Copyright © 2020 Albuquerque Journal
SANTA FE – The state Supreme Court wants to hear arguments on the legality of New Mexico legislators convening electronically – rather than in person – for a special session amid the coronavirus outbreak.
The justices requested the information as they consider an emergency petition filed by 27 county clerks who want to shift the June 2 primary to an election by mail.
The Supreme Court set an April 14 hearing on the issue.
The court orders come after the state Republican Party and 29 legislators asked the justices Tuesday to reject the emergency petition, describing it as an improper push by state election officials to bypass the Legislature and craft a new election scheme, even with reasonable alternatives available to safeguard public health.
The Republicans said Gov. Michelle Lujan Grisham could call a special session if changing the election code is necessary to protect public health.
And without a session, the GOP argued, New Mexico could simply encourage voters to cast absentee ballots – a well-trusted system, they said, that provides better safeguards against fraudulent voting.
“This is not a partisan issue, but an election law issue,” Senate Minority Leader Stuart Ingle, R-Portales, said in a written statement. “We cannot have the integrity of New Mexico’s elections tainted or stolen because of lack of security in the mail ballot process.”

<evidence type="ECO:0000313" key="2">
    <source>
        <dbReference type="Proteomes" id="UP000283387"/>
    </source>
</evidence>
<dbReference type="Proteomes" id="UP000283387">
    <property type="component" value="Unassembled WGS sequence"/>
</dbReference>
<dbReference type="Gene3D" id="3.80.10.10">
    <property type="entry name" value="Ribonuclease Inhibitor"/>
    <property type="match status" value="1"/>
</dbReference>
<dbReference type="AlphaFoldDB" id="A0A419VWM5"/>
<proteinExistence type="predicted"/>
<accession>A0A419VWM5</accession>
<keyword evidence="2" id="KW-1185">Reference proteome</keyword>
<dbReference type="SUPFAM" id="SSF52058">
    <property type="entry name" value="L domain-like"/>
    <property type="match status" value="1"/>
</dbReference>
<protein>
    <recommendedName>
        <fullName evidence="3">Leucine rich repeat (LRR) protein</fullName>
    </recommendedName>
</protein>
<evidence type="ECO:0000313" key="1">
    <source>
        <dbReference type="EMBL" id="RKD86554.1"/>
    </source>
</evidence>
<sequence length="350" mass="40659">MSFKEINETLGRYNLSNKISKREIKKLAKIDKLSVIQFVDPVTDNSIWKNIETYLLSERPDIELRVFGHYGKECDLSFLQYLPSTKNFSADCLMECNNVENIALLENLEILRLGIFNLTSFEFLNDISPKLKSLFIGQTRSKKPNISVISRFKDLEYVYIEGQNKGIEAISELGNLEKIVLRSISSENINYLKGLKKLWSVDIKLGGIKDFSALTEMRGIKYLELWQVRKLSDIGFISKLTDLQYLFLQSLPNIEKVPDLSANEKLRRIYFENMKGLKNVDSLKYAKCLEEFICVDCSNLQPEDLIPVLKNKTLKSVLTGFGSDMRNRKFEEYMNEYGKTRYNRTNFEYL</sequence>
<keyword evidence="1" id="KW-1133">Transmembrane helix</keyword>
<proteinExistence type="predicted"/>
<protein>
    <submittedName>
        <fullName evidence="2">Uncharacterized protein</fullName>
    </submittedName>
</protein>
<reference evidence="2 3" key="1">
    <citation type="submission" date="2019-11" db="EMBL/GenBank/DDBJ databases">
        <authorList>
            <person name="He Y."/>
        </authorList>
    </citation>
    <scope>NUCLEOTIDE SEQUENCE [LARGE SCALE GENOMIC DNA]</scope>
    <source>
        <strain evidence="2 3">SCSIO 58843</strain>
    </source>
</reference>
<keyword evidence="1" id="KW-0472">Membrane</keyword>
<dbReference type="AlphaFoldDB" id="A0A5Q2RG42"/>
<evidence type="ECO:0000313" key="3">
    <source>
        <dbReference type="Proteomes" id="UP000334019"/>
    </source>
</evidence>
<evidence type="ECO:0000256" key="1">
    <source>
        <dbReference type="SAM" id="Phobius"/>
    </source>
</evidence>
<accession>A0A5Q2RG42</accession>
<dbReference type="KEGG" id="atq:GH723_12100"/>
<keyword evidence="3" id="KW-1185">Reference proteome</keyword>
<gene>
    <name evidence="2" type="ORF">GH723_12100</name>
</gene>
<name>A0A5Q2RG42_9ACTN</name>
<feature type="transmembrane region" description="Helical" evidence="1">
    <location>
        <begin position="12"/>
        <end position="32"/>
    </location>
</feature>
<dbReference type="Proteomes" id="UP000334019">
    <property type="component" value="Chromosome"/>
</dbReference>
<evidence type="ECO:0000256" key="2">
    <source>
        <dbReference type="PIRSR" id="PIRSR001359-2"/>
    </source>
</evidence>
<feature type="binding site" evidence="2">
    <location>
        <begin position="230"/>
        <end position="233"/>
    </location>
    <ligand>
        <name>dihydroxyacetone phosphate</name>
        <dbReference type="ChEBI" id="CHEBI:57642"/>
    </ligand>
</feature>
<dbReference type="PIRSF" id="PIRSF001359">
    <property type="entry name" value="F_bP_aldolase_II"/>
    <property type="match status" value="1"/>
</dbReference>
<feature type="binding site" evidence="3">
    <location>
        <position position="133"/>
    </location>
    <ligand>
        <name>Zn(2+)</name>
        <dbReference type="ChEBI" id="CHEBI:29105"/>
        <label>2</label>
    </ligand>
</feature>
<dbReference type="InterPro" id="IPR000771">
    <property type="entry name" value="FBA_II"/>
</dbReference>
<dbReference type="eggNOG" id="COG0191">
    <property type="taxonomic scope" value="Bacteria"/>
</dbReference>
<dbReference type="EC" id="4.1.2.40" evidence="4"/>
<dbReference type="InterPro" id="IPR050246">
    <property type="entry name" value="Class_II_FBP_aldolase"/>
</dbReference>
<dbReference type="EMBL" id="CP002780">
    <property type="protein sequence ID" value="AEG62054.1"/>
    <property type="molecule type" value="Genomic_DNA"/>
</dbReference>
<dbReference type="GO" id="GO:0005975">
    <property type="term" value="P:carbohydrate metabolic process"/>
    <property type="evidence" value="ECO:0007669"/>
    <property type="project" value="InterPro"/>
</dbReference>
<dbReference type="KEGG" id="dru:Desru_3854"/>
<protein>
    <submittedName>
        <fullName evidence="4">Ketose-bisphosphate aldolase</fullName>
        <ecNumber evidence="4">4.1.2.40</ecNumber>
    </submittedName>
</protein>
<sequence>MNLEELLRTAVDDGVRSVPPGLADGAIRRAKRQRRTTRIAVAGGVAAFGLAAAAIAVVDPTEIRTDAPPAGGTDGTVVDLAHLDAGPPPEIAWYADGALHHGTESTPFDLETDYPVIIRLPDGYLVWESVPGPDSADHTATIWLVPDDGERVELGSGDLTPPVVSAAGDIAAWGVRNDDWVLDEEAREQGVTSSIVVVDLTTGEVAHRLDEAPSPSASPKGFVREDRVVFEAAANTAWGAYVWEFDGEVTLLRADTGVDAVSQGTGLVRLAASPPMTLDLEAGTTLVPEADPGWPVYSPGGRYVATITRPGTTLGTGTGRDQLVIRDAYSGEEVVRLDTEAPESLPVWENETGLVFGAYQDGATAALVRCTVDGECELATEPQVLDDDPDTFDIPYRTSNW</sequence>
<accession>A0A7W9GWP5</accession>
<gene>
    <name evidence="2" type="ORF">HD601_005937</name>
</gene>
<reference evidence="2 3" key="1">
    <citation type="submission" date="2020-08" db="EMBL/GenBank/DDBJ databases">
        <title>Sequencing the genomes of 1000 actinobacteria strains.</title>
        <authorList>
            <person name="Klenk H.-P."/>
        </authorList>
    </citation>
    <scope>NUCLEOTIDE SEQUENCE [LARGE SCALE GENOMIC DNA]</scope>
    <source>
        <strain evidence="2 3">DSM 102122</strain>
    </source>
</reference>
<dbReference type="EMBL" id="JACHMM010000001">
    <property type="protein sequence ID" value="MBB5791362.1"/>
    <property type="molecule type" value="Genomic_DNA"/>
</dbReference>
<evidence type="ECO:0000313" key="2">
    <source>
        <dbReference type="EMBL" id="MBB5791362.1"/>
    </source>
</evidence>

In an Albuquerque school election held by mail last year, the Republicans said, more than 50,000 ballots were returned as undeliverable.
The legal dispute centers on a petition filed Monday by 27 county clerks – with agreement from Secretary of State Maggie Toulouse Oliver, a Democrat – seeking permission from the Supreme Court to conduct the June 2 primary by mail. There would still be limited sites for people to drop off ballots or vote in person if absolutely necessary.
The 27 clerks say the change would save lives by helping limit the spread of COVID-19, the disease caused by coronavirus. Election workers are scared to work, the clerks said, and traditional polling sites in schools and other locations are closed.
A special session isn’t an option, the clerks argue, because state health officials fear that calling lawmakers to the Capitol would accelerate the spread of the virus.
Legislative staff and Attorney General Hector Balderas’ office, meanwhile, have been examining the legality of convening an online special session, but they haven’t released any findings yet.
The Supreme Court asked the parties in the election case to address whether the state Constitution, laws and legislative rules would permit the Legislature to meet remotely. The justices also asked the Governor’s Office and others to weigh in on the case.
Two justices – Shannon Bacon and David Thomson, both of whom are on the ballot this year – recused themselves from the litigation. The Supreme Court designated retired justices Richard Bosson and Edward Chávez as replacements.
Backing the motion against the mail election are the Republican Party of New Mexico, 29 legislators and the clerks of Chaves, Curry, Lea, Lincoln, Roosevelt and San Juan counties, all Republicans.
On the other side are the remaining 27 clerks, most Democrats but also five Republicans.